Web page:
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Analyzing 'Pretext for Mass Murder'

Nedi Putra AW

The Jakarta Post

Malang  /  Mon, October 2, 2017  /  09:33 am
Analyzing 'Pretext for Mass Murder'

At ease: Hasan Abadi (right), rector of Raden Rahmat Islamic University, Kepanjen, Malang, East Java, speaks at the discussion. (Julia Rachmawati/File)

In the historical record of the events in Indonesia in 1965, John Roosa’s Pretext for Mass Murder: The September 30th Movement and Suharto’s Coup d’Etat in Indonesia has always been one of the main documents for study.

The Indonesian translation of the book came out for the first time in 2008. In August 2017, the Kendi publishing company republished this 426-page book with a different cover from its previous edition.

Several academics recently analyzed Roosa’s research at the Library Café in Malang State University in Malang, East Java.

The academics were Arif Subekti, a historian at Malang State University, Kuncoro Hadi, a historian from Gadjah Mada University, Yogyakarta and Hasan Abadi, rector of Raden Rahmat Islamic University (Unira) Kepanjen in Malang.

Hasan said that as a member of Nahdlatul Ulama (NU), his initial perception was that Roosa’s book would unquestioningly favor the Indonesian Communist Party’s (PKI) interpretation.

“Even in the title, there is no mention of the PKI, however, it turns out that the book does not support any particular party or side involved,” Hasan, the former chairman of Malang’s NU youth movement GP Ansor, said.

Hasan added that Roosa had rightly placed the various belligerent parties face to face, more personally rather than organizationally.

Hasan’s analysis of the book concluded that the PKI’s fate was actually obvious.

“Under guided democracy, all circles or parties including NU, the Indonesian Nationalist Party and Masyumi wondered who would rise to power after [then president] Sukarno,” he said.

At the time, he said, all of them, including the Army, had the same perception that without consolidating with Sukarno it would be hard to gain power.

“In my view, even if the PKI had not taken the chance to act at all, it would have been finished because that party was already the ‘common enemy’ of several groups,” he pointed out.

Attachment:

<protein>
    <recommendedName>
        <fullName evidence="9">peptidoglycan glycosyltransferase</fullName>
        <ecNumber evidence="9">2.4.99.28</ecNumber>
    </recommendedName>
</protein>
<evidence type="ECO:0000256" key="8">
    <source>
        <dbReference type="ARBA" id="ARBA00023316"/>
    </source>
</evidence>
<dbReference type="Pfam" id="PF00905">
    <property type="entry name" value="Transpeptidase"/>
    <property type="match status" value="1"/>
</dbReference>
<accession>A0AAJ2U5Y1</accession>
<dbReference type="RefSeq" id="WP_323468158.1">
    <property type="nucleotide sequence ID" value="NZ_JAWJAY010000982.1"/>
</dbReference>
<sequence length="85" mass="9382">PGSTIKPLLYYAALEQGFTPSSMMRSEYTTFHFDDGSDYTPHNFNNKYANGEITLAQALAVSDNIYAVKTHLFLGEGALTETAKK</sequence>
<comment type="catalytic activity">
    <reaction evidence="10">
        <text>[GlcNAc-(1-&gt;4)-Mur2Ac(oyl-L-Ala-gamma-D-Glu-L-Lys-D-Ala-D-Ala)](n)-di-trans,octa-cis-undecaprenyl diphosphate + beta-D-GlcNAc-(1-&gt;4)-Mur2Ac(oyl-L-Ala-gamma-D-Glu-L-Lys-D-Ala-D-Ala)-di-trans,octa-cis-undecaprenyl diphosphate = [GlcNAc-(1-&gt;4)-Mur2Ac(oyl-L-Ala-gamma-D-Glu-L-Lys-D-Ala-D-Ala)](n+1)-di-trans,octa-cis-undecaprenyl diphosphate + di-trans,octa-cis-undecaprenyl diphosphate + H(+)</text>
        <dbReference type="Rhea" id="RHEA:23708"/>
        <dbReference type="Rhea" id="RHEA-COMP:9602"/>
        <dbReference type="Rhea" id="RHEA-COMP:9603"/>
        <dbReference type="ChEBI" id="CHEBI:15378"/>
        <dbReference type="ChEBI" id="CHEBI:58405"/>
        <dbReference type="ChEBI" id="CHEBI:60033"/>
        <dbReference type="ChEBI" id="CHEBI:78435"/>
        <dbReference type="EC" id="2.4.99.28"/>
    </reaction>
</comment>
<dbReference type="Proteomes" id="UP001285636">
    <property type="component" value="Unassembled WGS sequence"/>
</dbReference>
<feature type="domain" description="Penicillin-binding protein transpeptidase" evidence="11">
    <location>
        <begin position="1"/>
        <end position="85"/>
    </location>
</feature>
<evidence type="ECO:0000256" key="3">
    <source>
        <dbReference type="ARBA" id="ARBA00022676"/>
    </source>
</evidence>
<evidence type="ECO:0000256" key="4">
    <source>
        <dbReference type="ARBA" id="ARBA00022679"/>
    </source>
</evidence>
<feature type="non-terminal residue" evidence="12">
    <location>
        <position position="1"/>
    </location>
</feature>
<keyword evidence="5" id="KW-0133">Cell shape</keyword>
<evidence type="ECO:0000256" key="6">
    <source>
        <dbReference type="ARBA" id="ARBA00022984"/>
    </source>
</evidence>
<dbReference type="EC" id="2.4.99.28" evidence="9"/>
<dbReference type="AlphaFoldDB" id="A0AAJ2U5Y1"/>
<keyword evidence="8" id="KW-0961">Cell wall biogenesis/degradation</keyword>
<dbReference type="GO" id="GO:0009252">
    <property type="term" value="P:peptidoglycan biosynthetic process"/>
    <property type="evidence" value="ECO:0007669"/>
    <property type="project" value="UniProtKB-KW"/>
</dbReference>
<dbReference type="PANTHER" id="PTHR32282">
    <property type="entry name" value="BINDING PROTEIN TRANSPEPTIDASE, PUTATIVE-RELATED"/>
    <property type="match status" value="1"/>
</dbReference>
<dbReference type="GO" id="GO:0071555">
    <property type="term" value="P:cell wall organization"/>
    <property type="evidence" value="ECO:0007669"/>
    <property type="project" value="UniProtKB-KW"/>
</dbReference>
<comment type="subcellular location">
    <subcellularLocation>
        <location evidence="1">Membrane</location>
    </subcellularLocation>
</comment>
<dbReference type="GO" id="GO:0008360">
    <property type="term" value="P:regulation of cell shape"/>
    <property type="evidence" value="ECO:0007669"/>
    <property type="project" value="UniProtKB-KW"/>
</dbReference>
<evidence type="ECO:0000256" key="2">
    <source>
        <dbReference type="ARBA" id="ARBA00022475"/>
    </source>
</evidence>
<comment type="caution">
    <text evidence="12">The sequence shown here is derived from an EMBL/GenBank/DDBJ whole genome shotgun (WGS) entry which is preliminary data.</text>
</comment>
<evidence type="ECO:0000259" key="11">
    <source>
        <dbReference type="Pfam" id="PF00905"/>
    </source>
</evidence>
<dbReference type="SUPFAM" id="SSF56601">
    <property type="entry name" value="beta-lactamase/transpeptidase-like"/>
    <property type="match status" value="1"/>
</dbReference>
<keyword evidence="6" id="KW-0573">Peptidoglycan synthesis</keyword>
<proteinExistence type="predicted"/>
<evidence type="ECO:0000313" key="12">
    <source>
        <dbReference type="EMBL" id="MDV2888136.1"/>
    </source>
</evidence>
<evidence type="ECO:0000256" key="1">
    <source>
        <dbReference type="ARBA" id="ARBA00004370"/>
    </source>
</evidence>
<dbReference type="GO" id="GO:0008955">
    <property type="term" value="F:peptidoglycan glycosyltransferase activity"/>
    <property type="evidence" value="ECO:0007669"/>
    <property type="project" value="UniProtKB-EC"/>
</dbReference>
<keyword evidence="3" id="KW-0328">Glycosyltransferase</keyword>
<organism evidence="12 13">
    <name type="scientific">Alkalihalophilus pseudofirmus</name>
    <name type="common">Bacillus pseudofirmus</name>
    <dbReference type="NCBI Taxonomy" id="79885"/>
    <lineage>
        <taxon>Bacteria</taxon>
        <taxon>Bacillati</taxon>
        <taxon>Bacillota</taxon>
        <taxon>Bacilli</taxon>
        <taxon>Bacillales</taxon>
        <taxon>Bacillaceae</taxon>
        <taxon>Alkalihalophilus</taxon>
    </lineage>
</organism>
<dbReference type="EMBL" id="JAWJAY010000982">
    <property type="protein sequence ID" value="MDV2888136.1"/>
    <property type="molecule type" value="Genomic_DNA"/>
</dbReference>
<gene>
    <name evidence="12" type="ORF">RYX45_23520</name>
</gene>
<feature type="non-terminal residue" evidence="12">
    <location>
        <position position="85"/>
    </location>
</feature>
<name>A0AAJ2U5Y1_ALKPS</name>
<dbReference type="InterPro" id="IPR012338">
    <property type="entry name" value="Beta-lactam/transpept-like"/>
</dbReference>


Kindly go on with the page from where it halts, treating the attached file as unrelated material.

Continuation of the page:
Pretext for Mass Murder: The September 30th Movement and Suharto’s Coup d’Etat in Indonesia by John RoosaPretext for Mass Murder: The September 30th Movement and Suharto’s Coup d’Etat in Indonesia by John Roosa (Kendi publishing company/File)

Hasan described the book as interesting for comparative discourse, yet rather difficult for historical discourse by the younger generation.

A book, according to Hasan, can be used for historical discourse when it is arranged chronologically so that causes of occurrences and other developments can be traced back instead of just dealing with a particular event.

Meanwhile, Kuncoro said that Roosa had made a remarkable analysis of the muddled involvement of the civilians, in this case the party elite, and that of the military in the Sept. 30 movement (G30S).

Roosa’s analysis, according to Kuncoro, explains why the movement eventually failed and was finally overwhelmed by Suharto.

“There are several documents. One of them revealed in this book is the Supardjo document that wasn’t used in military tribunals, thus leading to mass murder following the incident,” Kuncoro said.

“If the elite had been tried and the party disbanded, the mass murder of members of the party and affiliated organizations might not have happened,” he added.

John Roosa, author of Pretext for Mass Murder: The September 30th Movement and Suharto’s Coup d’Etat in Indonesia John Roosa, author of Pretext for Mass Murder: The September 30th Movement and Suharto’s Coup d’Etat in Indonesia (JP/Nedi Putra AW)

Kuncoro added that the book also showed why reconciliation between the state and the families of the 1965 communist purge remained a difficult topic until now, because unlike history in general, the incident had produced two contradictory narratives.

“Some maintain an opinion that it was the PKI’s violence against the state, while others maintain that it was the state’s violence against the PKI,” he said.

Other incidents like the DI/TII Islamic military rebellion, according to Kuncoro, only left one narrative, that of a revolt against the state.

In response, Arif said, it was normal for a regime to write an official version of history in an attempt to legitimize the regime and oblige people to memorize its historical narrative.

“But I appraise this book as a detective novel, definitively revealing no mastermind, because what happened were crucial moments that benefited certain individuals,” he suggested.

In spite of their different viewpoints, the three experts shared the same judgment of Roosa’s work.

They regarded Roosa as having worked as a genuine historian in writing this book. A different perspective systematically presented has opened a new horizon for readers to draw their own conclusion of the truth or fiction of the Sept. 30 movement.

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